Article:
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Radio Detective Story Hour Episode 199 – Bob Bailey and Johnny Dollar

Bob Bailey I want to briefly examine Bob Bailey and Mandel Kramer in their roles as Johnny Dollar. Bailey left the show when it moved to New York due to his being turned down for a television version of the character. Jack Johnstone who successfully led Bailey to his star run as the character is also discussed with comments from Bailey’s daughter Roberta Goodwin. We’ll also hear from Mandel Kramer on radio acting.

Thanks to John Dunning for his interview with Roberta Goodwin and Dick Bertel and the Golden Age of Radio interview of Mandel Kramer.

Music under is Jason Peri performing his piece Drastic Measures.

Radio Detective Story Hour Episode 198 – Philomel Cottage

Geraldine Fitzgerald A look at how suspense is built dramatically as described by Mitchell Wilson, novelist and critic, in 1947. This podcast will use Agatha Christie’s short story, “Philomel Cottage,” and compare it to Hitchcock’s Suspicion and Rebecca in how the initially weak protagonist reaches a level of fear in which the reader/listener empathizes before either becoming strong by the experience and completing the cycle. This version is from Suspense and stars Geraldine Fitzgerald (right) from 1943.

Music under is the incomparable Diane Reeves singing “In My Solitude.”

Radio Detective Story Hour Episode 197 – The Fountain Plays

Edmund Gwen From the Dorothy L. Sayers collection of short stories – Hangman’s Holiday – this adapted version of “The Fountain Plays” on the Suspense radio program from August 1943. Adapted by Robert L. Richards, well respected radio scripter of horror pieces such as “The House in Cypress Canyon,” comes this fair translation of the Sayers’ story starring Edmund Gwen as Mr. Spiller.

Music under is called “Old Folks” performed by Ron Helman.

Radio Detective Story Hour Episode 196 – Locked Room Mysteries

Anthony Boucher

Finally getting back to posting a new podcast after nearly a 6 month hiatus. This one takes a look at the sub-genre of detective fiction – the “locked room” mystery, of which one writer (radio and fiction) – John Dickson Carr – was the master. However, there are many other that usually get categorized after the fact even if the writer hadn’t really intentionally created one.

This podcast will feature a later Sherlock Holmes which is in fact called the “Mystery of the Locked Room” and while not part of the canon, it does fit in well since it was written by Anthony Boucher and Denis Green.

Radio Detective Story Hour Episode 195 – Rex Stout’s Nero Wolfe

Nero Wolfe Canadian Another look at Rex Stout’s Nero Wolfe, but this time with a Canadian bent. Just where did the name Nero Wolfe come from and how does this Canadian production compare? This version stars Mavor Moore and Don Francks (l-r).

Music under is Art Tatum’s “Prisoner of Love”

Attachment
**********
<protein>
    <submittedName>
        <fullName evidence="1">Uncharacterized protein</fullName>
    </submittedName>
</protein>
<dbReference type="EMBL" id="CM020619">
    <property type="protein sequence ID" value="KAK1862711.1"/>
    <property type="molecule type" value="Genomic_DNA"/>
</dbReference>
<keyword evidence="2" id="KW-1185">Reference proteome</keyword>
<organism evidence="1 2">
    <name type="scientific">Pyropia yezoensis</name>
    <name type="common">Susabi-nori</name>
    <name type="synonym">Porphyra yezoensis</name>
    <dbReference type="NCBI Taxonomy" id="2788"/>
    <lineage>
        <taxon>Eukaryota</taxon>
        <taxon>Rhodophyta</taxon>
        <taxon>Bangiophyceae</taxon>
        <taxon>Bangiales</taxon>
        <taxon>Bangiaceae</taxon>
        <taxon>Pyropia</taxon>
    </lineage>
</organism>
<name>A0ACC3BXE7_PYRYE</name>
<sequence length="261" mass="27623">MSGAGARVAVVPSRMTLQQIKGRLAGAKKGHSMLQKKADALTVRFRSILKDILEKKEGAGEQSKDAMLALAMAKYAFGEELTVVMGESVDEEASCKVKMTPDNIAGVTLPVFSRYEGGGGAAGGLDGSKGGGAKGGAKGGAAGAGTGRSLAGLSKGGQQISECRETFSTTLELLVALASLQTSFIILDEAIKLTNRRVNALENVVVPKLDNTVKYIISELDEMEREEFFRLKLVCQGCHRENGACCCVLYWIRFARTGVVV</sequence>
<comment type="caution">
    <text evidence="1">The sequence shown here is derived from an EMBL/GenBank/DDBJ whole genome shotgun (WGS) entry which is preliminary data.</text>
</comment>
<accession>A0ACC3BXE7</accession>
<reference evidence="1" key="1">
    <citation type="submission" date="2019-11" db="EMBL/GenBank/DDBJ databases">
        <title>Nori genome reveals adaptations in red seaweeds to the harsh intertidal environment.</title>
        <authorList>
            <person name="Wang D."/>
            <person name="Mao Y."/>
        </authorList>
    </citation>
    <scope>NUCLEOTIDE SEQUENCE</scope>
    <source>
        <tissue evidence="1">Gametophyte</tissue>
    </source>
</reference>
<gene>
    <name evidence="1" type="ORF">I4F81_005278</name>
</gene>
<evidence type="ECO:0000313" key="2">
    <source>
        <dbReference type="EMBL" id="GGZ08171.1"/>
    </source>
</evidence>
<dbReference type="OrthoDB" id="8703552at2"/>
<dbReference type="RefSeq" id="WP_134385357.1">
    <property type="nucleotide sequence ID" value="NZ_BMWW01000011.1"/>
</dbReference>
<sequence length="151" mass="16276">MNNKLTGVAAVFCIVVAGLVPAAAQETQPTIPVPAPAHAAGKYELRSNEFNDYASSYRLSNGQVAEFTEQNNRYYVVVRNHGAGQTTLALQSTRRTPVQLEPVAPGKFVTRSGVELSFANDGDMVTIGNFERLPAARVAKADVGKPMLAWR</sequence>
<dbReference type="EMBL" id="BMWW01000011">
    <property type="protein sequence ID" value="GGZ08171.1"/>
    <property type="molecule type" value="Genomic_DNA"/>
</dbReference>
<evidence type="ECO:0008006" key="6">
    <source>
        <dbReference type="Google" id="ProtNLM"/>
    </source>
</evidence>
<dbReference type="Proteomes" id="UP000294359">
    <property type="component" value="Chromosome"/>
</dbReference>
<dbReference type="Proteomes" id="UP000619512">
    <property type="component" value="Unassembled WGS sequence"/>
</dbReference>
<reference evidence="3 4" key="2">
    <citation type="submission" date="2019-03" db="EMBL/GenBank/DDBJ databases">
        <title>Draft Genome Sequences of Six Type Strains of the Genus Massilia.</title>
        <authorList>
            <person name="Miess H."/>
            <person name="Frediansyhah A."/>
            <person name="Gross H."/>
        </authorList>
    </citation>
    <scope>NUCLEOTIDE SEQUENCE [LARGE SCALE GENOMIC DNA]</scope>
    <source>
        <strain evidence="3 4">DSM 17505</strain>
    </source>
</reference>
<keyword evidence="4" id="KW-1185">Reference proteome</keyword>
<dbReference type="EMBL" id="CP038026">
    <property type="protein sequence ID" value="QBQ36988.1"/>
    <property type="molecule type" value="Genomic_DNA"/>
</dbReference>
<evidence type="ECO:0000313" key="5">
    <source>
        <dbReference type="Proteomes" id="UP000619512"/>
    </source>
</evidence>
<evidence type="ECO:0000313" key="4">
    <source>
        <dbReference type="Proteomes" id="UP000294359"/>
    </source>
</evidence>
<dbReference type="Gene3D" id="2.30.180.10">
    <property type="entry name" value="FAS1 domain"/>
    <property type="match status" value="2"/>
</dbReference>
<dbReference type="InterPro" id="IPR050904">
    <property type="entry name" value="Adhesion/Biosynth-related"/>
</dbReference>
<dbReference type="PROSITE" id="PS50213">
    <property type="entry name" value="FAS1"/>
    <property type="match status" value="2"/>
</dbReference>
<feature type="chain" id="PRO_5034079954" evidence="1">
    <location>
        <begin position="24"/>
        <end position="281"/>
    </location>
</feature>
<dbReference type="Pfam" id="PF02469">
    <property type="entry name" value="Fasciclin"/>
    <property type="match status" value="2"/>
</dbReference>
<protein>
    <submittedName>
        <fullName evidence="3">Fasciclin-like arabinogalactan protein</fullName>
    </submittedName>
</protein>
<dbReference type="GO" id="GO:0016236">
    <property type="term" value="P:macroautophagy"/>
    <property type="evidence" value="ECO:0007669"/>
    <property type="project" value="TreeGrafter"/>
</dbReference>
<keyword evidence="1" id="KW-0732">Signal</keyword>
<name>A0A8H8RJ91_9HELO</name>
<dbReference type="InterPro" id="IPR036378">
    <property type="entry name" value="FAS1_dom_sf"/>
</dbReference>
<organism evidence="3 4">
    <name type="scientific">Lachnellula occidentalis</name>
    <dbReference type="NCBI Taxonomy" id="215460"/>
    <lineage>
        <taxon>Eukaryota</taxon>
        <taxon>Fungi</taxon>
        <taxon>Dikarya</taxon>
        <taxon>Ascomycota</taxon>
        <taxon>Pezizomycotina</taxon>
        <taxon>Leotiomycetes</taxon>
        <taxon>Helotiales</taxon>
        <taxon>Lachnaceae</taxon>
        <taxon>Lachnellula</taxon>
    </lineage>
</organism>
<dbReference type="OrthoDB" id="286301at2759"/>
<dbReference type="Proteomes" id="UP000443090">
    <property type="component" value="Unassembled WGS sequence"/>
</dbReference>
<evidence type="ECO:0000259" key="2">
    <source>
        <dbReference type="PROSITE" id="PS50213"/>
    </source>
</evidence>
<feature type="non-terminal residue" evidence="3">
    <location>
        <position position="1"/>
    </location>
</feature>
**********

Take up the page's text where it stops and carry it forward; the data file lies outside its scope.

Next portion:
Radio Detective Story Hour Episode 194 – Boston Blackie

Chester Morris as Boston Blackie A return look at the creator of the Boston Blackie character. Little is known about Jack Boyle, who at one time probably faced obscurity were it not for the publication of a collection of his stories in 1919. You’ll hear a rarer radio version starring Chester Morris and Richard Lane. Most radio collectors know Richard Kollmar as the radio Blackie.

Music under is Blue Moon played by Ben Webster.

Radio Detective Story Hour Episode 193 – The Beast Must Die

Herbert Marshall From the book by Nicholas Blake, aka Cecil Day-Lewis (father of actor Daniel Day-Lewis), The Beast Must Die is considered one of the author’s best works of fiction featuring his detective, Nigel Strangeways. This adaptation for Suspense excludes the detective, but adheres to some of the story as best it can within a one-half hour production. Starring Herbert Marshall as Frank Cairnes, aka Felix Lane, this suspense-filled play is a good one. I would highly recommend the book too, if you can find it.

Music under is Over the Rhine’s “Born”

Radio Detective Story Hour Episode 192 – Maltese Falcon – Genre Pt. 5

Humphrey Bogart The final episode on the development of the American Detective as heard through radio and fiction. In the early 1920s, pulp writers Dashiell Hammett, Raymond Chandler, Carroll John Daly, Erle Stanley Gardner and others were creating a new kind of detective: one who was of the streets. Their gritty street smart, tough talking detectives were the first real American detectives not spawned from the Holmesian model.

Radio Detective Story Hour Episode 191 – Philo Vance Genre Pt. 4

John EmeryIn looking at the development of the American detective genre reflected through Radio Drama, we are now into the early 20th century. Conan Doyle’s Sherlock Holmes has begun to affect many of these early fictional detectives in the rise of the “deductive” detective.  American detective fiction writers including S.S. Van Dine are finding their own detectives are models of the great detective’s style. Most are detectives of the elite society who live by the “rule of law.”  One of the best examples is Van Dine’s Philo Vance.

Music under is Dick Hyman’s “If I Had You.”

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